And it is symbolic on so many different levels for so many different people. [The Arch] was an engineering masterpiece. It was a design masterpiece. It’s like so many things in life, there’s another story behind it -- how it got made.

This is important work but also personal for you, is it not?

Charles and Grace Guggenheim during the filming of their documentary "Berga: Soldiers of Another War." 300 pixels wide
Credit Provided by Grace Guggenheim
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Charles and Grace Guggenheim during the filming of their documentary "Berga: Soldiers of Another War."

Guggenheim: I’m such a nerd. What I love about doing these technical projects is that I get to study them. I spent 18 years making films for my father; I didn’t have time to breathe. Many times I would make a film with him and it would take me years before I could really look at it as a film. I would look at it and say, "That’s what I had to do; I wish I had done that." It’s the memory of all the things I had to live through to get it there.

Now, I get to really look and see, how is Charles using music? How is he using narration? How is it cut? How do those effects come early before a cut? And to enjoy it, the beauty of it.

Charles died 10 years ago this coming October, I’ve had to become a student of his films, even though I worked for him. I now have to know what is it that he did. People come to me and ask me about his career. What influenced him?

I also think this was a turning-point film in his career. The essence of what he was doing was still there, but stylistically something changed because of the mobility of cameras. Cameras had been bulky; they were heavy. And you see Charles on the top of the Arch with a Bell & Howell that was a teeny camera that only held minutes of footage. Who knows what they had to do just to get the pieces they needed.

I think that the little that I could pick up from him -- because there was a lot that we didn’t talk about -- he probably felt that "Monument to the Dream" had his least number of regrets. We had limited budgets, you were always trying to press to make sure that you had enough time to do this and this, where other types of filmmakers who have large budgets they might mix it and see how it sounds and go back and do it again. I think Charles was a real perfectionist, and I think he felt that this was close to perfection for him.

How complicated is this process?

Guggenheim: The documentary is getting a 2k digital restoration so that it can be projected in digital cinema. It is my understanding that the film will be shown in the Odyssey Theater. The screen is huge. One of my worries is, will it show well there?

The film was made in 16mm, and 16mm films are mono. But the music was recorded in stereo. What’s exciting is that we’re going to get a chance to make the film in stereo, meaning the music. Charles always wanted to be able to do that.

The tricky part will be the mix.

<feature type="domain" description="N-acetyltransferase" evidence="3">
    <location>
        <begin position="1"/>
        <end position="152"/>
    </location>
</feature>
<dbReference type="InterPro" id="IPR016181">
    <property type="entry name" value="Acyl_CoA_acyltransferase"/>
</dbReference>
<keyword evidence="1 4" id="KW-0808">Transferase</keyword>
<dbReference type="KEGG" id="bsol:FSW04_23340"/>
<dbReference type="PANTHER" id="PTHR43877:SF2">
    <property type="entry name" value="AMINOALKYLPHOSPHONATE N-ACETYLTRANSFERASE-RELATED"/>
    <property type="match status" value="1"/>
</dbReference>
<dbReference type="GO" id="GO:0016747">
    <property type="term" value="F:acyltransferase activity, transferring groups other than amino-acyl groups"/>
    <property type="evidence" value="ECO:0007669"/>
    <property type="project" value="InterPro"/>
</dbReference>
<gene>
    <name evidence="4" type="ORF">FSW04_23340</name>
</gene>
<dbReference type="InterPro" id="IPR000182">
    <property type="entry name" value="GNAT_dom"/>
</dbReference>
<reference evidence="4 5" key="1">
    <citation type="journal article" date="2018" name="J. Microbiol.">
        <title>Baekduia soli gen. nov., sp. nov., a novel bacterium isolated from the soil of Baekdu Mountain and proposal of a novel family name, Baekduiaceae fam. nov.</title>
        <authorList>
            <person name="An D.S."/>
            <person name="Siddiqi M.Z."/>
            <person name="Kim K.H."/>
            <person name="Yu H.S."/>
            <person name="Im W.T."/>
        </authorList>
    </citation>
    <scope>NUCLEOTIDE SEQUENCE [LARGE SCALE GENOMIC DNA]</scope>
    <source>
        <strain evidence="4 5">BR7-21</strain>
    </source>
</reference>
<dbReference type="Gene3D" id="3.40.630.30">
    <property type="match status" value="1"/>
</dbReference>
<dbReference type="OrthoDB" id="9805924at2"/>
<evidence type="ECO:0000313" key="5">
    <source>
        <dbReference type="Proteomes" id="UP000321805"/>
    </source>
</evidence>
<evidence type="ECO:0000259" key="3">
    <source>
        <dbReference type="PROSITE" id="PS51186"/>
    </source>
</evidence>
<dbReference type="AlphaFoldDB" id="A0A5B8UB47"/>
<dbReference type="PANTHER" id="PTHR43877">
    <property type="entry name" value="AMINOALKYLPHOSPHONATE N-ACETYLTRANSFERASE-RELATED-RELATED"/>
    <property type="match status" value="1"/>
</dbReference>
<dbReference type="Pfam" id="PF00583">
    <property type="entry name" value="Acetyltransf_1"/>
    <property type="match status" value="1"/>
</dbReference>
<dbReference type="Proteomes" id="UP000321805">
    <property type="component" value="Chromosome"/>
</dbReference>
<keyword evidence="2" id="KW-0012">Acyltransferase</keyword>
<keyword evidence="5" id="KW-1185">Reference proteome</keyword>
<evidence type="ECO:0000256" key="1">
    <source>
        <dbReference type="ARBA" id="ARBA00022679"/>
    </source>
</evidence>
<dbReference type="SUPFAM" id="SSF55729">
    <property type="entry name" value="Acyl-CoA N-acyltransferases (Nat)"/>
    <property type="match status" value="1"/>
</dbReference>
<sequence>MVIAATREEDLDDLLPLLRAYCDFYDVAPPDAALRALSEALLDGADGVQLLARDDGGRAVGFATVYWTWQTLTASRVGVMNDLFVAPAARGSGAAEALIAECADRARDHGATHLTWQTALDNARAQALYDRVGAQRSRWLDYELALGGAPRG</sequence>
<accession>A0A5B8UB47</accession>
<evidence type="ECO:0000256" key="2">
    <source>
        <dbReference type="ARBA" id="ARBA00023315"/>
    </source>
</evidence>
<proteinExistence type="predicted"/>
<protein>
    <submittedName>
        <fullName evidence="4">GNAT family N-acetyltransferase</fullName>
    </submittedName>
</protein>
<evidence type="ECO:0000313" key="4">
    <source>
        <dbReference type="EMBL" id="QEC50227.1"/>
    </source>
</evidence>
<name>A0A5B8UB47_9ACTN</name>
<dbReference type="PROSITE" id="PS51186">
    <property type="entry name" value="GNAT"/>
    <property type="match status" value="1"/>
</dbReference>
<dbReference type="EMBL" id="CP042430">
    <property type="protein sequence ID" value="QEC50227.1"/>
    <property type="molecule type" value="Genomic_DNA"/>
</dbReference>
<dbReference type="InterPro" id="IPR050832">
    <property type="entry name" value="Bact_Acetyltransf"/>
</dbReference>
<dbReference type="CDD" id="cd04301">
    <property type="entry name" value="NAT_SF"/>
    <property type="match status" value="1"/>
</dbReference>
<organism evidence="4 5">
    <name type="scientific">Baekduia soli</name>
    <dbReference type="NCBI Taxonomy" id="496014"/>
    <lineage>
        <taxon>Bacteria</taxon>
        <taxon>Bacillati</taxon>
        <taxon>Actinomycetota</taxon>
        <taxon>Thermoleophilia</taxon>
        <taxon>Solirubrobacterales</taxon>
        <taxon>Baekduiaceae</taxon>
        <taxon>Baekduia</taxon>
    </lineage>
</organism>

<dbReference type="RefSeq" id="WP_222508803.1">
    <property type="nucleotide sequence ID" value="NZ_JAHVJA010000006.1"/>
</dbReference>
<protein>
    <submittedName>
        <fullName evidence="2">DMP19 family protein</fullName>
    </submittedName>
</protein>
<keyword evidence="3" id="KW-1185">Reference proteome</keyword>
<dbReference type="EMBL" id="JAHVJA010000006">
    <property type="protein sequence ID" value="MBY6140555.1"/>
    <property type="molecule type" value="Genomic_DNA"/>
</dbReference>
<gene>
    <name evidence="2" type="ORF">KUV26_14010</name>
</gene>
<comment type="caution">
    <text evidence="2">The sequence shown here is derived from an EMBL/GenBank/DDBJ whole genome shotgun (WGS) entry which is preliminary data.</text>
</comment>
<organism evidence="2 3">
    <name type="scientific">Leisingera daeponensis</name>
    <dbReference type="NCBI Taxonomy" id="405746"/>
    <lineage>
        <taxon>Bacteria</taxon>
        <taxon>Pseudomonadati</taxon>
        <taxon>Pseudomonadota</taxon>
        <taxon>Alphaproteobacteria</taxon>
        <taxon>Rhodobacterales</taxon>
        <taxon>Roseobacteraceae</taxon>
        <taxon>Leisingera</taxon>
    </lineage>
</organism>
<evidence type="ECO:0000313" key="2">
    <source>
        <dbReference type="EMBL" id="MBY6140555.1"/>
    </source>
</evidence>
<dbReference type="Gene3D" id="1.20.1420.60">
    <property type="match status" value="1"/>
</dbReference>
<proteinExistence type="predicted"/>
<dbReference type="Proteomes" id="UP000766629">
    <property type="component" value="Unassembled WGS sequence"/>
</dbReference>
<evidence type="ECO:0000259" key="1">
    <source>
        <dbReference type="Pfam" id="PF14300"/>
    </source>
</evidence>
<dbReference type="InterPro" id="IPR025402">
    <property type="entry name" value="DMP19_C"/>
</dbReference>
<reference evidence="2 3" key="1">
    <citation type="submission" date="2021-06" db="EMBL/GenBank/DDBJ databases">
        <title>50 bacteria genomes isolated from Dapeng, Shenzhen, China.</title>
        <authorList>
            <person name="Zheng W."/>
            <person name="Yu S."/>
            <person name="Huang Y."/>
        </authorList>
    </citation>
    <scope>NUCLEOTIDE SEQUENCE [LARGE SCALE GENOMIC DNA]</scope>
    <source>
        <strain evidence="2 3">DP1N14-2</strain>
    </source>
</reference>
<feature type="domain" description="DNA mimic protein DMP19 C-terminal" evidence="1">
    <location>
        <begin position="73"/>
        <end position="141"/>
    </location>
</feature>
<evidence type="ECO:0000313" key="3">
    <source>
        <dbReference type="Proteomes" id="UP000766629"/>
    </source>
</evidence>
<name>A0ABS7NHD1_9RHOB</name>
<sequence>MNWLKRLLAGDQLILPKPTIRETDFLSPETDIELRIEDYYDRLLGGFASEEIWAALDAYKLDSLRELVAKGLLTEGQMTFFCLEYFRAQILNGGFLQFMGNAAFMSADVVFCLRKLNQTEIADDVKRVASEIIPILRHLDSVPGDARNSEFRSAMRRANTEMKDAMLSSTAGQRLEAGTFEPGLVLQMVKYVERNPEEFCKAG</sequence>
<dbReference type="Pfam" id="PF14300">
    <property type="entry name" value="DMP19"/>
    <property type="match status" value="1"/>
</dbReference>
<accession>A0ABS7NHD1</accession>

The mix is the confluence of balancing all of the audio effects together. That includes narration, dialogue, effects and music. A very robust theatrical film typically is in stereo and sometimes surround [sound], meaning your speakers are around the theater. The optimum is that you have a center speaker for the narration and to the left and right are your effects and music. And that gets balanced together.

In order to do what we’re doing you have to analyze the mix itself and see how it works. We have to go back and find the original narration, the original music, the original effects and the dialogue and remix them, essentially. And we can because amazingly the elements are intact.

Part of the scope of work with the Park Service is we’re taking all of these elements and transferring them digitally. So we’re preserving them in another generation, but digitally.

How challenging is it to stay true to the original work?

Guggenheim: If a production person starts a dissolve earlier, I don’t want that. I want it to be exactly the same.

I did get Charles’ approval to change the type on the film. The original lettering of the film was very ‘60s. Bold. It wasn’t classic enough. We did that together, so I have his blessing in that.

The good news is I’m working with people I know.

Life changes. It’s sad for me. I still think film has a purity about it. I’m feeling old. I’m feeling stodgy. I’m texting, sure, but as a photographer I was shocked that my local lab doesn’t make black and white prints anymore. And I’m wondering, will prints survive? 

"Monument to the Dream” has stood the test of time. What do you believe is the lasting message of the film?

Guggenheim: For me it’s just such a confluence about what this country is all about. The unknown. Taking on the unknown. The bravery of the unknown. It’s at the site where Lewis and Clark started their adventures, and here we are. The impossible was conceived. The impossible was created.

This article originally appeared in the St. Louis Beacon.